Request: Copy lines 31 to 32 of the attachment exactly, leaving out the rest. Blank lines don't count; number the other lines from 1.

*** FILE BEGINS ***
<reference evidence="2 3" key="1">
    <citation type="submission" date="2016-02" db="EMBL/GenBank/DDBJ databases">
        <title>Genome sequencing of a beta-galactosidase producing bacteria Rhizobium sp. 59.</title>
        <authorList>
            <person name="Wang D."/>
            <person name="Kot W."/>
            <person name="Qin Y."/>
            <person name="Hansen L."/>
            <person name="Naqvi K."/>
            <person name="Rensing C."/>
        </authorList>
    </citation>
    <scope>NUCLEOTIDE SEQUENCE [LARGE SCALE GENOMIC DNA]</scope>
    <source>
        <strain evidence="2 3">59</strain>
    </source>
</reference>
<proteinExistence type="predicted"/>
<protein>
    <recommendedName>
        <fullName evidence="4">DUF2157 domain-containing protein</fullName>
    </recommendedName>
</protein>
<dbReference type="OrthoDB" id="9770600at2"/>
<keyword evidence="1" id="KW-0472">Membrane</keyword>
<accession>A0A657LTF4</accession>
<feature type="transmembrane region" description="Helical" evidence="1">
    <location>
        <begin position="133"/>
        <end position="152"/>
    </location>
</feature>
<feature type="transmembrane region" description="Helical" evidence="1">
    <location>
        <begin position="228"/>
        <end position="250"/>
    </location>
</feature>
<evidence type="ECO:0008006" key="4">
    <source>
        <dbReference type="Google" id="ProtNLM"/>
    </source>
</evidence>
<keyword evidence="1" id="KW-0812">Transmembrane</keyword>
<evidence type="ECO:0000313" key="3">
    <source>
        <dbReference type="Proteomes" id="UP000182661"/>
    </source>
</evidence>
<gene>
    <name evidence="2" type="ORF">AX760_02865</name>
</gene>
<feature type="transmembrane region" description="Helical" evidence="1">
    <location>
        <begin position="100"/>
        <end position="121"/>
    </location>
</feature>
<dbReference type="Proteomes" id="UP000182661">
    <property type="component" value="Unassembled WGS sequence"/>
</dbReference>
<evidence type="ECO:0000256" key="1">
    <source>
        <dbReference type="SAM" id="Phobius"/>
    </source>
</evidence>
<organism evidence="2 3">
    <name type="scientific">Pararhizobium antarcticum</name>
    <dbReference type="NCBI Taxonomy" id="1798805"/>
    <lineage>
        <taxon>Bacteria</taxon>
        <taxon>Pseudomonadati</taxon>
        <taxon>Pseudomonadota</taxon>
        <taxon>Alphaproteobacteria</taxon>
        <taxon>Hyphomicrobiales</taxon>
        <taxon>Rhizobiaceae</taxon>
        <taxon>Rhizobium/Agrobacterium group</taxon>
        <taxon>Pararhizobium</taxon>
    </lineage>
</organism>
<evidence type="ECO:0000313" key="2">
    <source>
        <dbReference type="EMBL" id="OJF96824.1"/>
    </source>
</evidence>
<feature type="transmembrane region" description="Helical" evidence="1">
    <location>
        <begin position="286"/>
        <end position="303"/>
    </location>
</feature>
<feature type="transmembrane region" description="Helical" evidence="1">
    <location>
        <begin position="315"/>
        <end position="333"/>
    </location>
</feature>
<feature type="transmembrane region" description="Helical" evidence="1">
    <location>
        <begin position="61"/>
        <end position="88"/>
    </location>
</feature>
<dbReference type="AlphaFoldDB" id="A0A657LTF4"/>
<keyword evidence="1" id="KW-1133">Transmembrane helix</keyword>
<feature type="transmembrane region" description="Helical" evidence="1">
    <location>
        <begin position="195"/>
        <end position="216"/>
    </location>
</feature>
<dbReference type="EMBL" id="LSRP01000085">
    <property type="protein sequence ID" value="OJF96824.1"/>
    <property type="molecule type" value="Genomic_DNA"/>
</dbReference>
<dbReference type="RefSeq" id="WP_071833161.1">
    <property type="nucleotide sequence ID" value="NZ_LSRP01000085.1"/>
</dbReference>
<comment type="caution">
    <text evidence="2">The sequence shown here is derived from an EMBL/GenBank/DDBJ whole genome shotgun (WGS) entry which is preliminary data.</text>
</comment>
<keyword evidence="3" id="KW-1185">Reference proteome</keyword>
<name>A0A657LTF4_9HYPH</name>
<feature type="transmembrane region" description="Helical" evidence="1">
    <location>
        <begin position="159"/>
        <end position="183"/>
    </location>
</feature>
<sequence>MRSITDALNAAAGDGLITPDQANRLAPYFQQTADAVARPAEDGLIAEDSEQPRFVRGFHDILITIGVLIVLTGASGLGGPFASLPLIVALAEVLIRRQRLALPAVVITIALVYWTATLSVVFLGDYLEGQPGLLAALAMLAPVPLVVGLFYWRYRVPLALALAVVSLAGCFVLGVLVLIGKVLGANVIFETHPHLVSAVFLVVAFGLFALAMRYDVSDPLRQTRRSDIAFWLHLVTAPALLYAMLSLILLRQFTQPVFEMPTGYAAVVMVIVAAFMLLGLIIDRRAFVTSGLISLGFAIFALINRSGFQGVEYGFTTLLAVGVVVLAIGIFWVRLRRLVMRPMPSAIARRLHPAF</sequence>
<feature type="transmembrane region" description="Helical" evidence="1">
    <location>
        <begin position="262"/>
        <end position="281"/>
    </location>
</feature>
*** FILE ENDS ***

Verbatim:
    </location>
</feature>